SG Agrees 10th Erred But Opposes Cert

Posted by NCBRC - September 2, 2022

Despite agreeing that the Tenth Circuit got it wrong, the Solicitor General for the United States filed a brief opposing certiorari in the case of Kinney v. HSBC Bank USA, No. 21-599 (brief filed Aug. 30, 2022). The issue was a simple one: whether the debtor could receive a completion discharge under section 1328(a) when she missed the final three payments on her mortgage due to a car accident, but made up the payments shortly after her plan expired.

Finding that the debtor’s failure to make the mortgage payments during the plan period was a material default under section 1307(c)(6), the bankruptcy court dismissed her bankruptcy without discharge and denied the debtor’s motion for reconsideration. The Tenth Circuit granted leave to appeal. That court acknowledged ambiguity in the statutory construct and observed that Congress intended to prohibit chapter 13 cases from being extended beyond the five-year time limit. It affirmed.

The debtor petitioned for Certiorari and the Supreme Court invited the United States to present its views. The SG’s comprehensive brief provides a useful roadmap for litigants dealing with the issue.

Under section 1328(a), a debtor is entitled to discharge “as soon as practicable after completion” of “all payments under the plan.” Section 1307(c) provides that a chapter 13 bankruptcy may be dismissed or converted upon a debtor’s “material default” with respect to the plan. In its brief, the SG argued that the Tenth Circuit erred in failing to recognize that not all missed plan payments constitute “material defaults” under section 1307(c). Rather, a court may consider the totality of circumstances to address the specific situation giving rise to the missed payment. The SG listed four factors generally considered by lower courts when addressing the issue: (1) the reason for the missed payment, (2) whether the missed payment was intentional, (3) whether the missed payment would cause creditors to receive less than they would otherwise have received, and (4) whether the debtor “will be able to make up the missing payments over the remaining term of the Plan.”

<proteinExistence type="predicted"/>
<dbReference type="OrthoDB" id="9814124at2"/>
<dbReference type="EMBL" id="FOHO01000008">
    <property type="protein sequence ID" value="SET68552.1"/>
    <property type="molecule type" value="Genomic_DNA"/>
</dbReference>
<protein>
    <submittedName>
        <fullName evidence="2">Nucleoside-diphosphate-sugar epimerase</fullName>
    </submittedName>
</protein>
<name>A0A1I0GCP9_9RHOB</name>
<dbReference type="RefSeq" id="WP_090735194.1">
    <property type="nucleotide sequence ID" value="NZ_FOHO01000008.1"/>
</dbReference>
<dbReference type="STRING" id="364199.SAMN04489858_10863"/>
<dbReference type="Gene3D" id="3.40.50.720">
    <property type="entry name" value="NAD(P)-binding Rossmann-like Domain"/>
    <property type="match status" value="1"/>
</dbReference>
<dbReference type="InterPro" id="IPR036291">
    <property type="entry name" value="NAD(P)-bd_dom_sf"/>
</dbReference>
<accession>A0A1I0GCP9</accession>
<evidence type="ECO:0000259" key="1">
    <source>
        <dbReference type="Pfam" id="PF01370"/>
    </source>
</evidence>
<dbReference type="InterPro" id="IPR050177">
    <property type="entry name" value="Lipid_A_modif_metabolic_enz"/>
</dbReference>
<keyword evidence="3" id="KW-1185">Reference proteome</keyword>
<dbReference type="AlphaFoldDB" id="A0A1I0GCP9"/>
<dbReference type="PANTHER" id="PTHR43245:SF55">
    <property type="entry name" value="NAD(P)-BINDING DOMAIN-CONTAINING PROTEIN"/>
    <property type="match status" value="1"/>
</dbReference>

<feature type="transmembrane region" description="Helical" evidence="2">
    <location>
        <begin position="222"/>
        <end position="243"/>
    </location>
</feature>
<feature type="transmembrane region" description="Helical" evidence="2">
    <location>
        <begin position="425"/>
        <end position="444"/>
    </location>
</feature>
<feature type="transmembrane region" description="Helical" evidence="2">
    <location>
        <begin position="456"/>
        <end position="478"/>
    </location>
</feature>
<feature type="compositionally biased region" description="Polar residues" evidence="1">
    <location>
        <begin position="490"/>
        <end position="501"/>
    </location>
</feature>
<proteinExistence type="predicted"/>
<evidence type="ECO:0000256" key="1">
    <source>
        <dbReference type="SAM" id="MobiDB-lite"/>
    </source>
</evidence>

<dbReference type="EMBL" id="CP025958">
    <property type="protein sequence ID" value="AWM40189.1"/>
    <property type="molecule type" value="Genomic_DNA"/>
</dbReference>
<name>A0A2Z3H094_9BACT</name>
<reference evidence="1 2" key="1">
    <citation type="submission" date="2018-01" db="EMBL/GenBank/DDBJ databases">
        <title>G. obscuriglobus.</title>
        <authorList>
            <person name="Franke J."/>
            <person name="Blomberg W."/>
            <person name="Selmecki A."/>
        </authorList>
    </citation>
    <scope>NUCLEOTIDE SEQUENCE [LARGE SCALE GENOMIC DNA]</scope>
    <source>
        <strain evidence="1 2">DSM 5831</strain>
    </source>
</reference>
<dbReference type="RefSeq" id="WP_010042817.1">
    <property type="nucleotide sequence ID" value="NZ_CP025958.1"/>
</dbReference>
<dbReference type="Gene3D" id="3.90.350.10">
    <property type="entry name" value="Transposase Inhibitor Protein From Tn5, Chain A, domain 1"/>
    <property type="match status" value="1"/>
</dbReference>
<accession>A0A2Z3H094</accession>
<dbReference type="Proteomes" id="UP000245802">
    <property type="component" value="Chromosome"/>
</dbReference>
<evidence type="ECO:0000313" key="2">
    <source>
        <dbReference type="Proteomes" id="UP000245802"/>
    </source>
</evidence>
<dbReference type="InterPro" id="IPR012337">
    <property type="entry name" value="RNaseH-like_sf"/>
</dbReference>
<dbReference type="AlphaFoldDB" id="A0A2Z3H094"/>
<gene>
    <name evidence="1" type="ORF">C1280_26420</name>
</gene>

The SG’s position that the Tenth Circuit was wrong rested in part on the distinction between a plan that provides for a commitment period longer than five years, and plan payments that are made after the conclusion of the plan period. While Congress has clearly prohibited a court from confirming or modifying a plan that extends beyond five years, Congress is silent on treatment of payments that fall after the five-year period. The SG argued that nothing in the statutory text requires the bankruptcy court to treat late payments made after the plan any differently from late payments made during the plan.

The SG noted that section 1328(a) which provides for discharge to be granted “as soon as practicable” after all payments under the plan are made, implicitly contemplates flexibility. The term “under” signifies only that the payment be made by reason of the debtor’s obligations created by the plan. The SG reasoned that a late payment, even one that falls after the plan period has come to an end, is in response to the debtor’s obligations created by the plan, and is therefore a “payment under the plan” for purposes of discharge.

The SG further pointed out the practical absurdity of applying the strict rule adopted by the Tenth Circuit, observing that it is not unusual for unexpected fees, or errors to appear after a plan has been otherwise successfully completed by the debtor. In those cases, debtors who believed they have faithfully complied with all plan obligations may nonetheless be denied discharge due to minor charges that are easily paid.

Despite believing the Tenth Circuit reached the wrong conclusion, the SG opposed certiorari. The SG acknowledged that the Tenth Circuit opinion conflicted from the Third Circuit decision in In re Klaas, 858 F.3d 820 (3d Cir. 2017), where the court found the bankruptcy court had flexibility to allow a post-completion, late payment where the debtor had been unaware of the charge. The SG maintained, however, that the split did not warrant Supreme Court intervention. In fact, the SG argued, in the last 35 years, there have been only 16 cases litigating post-completion plan payments.

The SG further argued that the Tenth Circuit opinion could be read in either of two ways. On the one hand, it could be interpreted merely to state broadly that a debtor may not receive a completion discharge in the face of a material default. On the other hand, it may be read to more specifically create the bright line rule prohibiting any post-completion plan payments. Because of this ambiguity in the Tenth Circuit opinion, the SG argued that the court should be given an opportunity to “clarify the reach” of its decision in future decisions.

Kinney SCt brief SG Aug 2022

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